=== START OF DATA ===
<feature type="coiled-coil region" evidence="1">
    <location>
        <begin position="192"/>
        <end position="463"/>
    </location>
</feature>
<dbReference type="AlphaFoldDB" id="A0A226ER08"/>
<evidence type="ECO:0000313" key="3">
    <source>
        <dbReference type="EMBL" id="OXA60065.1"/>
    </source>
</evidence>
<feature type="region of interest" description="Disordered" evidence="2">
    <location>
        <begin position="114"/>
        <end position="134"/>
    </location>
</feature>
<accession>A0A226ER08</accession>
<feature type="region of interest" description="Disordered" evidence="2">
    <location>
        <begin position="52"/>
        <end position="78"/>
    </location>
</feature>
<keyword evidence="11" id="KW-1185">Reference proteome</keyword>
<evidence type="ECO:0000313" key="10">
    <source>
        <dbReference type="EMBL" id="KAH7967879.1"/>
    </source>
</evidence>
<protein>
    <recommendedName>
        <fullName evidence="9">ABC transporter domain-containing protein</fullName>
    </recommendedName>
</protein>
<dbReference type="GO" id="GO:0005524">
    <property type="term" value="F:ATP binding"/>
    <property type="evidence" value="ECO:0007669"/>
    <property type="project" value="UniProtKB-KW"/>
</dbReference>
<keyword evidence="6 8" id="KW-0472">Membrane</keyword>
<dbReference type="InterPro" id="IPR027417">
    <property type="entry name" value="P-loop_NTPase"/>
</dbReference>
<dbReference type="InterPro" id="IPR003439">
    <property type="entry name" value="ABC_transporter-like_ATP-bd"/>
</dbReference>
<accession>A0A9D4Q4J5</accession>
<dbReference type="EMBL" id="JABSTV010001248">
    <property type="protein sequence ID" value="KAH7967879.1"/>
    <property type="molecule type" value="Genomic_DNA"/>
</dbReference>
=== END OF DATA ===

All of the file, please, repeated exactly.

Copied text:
<feature type="coiled-coil region" evidence="1">
    <location>
        <begin position="192"/>
        <end position="463"/>
    </location>
</feature>
<dbReference type="AlphaFoldDB" id="A0A226ER08"/>
<evidence type="ECO:0000313" key="3">
    <source>
        <dbReference type="EMBL" id="OXA60065.1"/>
    </source>
</evidence>
<feature type="region of interest" description="Disordered" evidence="2">
    <location>
        <begin position="114"/>
        <end position="134"/>
    </location>
</feature>
<accession>A0A226ER08</accession>
<feature type="region of interest" description="Disordered" evidence="2">
    <location>
        <begin position="52"/>
        <end position="78"/>
    </location>
</feature>
<keyword evidence="11" id="KW-1185">Reference proteome</keyword>
<evidence type="ECO:0000313" key="10">
    <source>
        <dbReference type="EMBL" id="KAH7967879.1"/>
    </source>
</evidence>
<protein>
    <recommendedName>
        <fullName evidence="9">ABC transporter domain-containing protein</fullName>
    </recommendedName>
</protein>
<dbReference type="GO" id="GO:0005524">
    <property type="term" value="F:ATP binding"/>
    <property type="evidence" value="ECO:0007669"/>
    <property type="project" value="UniProtKB-KW"/>
</dbReference>
<keyword evidence="6 8" id="KW-0472">Membrane</keyword>
<dbReference type="InterPro" id="IPR027417">
    <property type="entry name" value="P-loop_NTPase"/>
</dbReference>
<dbReference type="InterPro" id="IPR003439">
    <property type="entry name" value="ABC_transporter-like_ATP-bd"/>
</dbReference>
<accession>A0A9D4Q4J5</accession>
<dbReference type="EMBL" id="JABSTV010001248">
    <property type="protein sequence ID" value="KAH7967879.1"/>
    <property type="molecule type" value="Genomic_DNA"/>
</dbReference>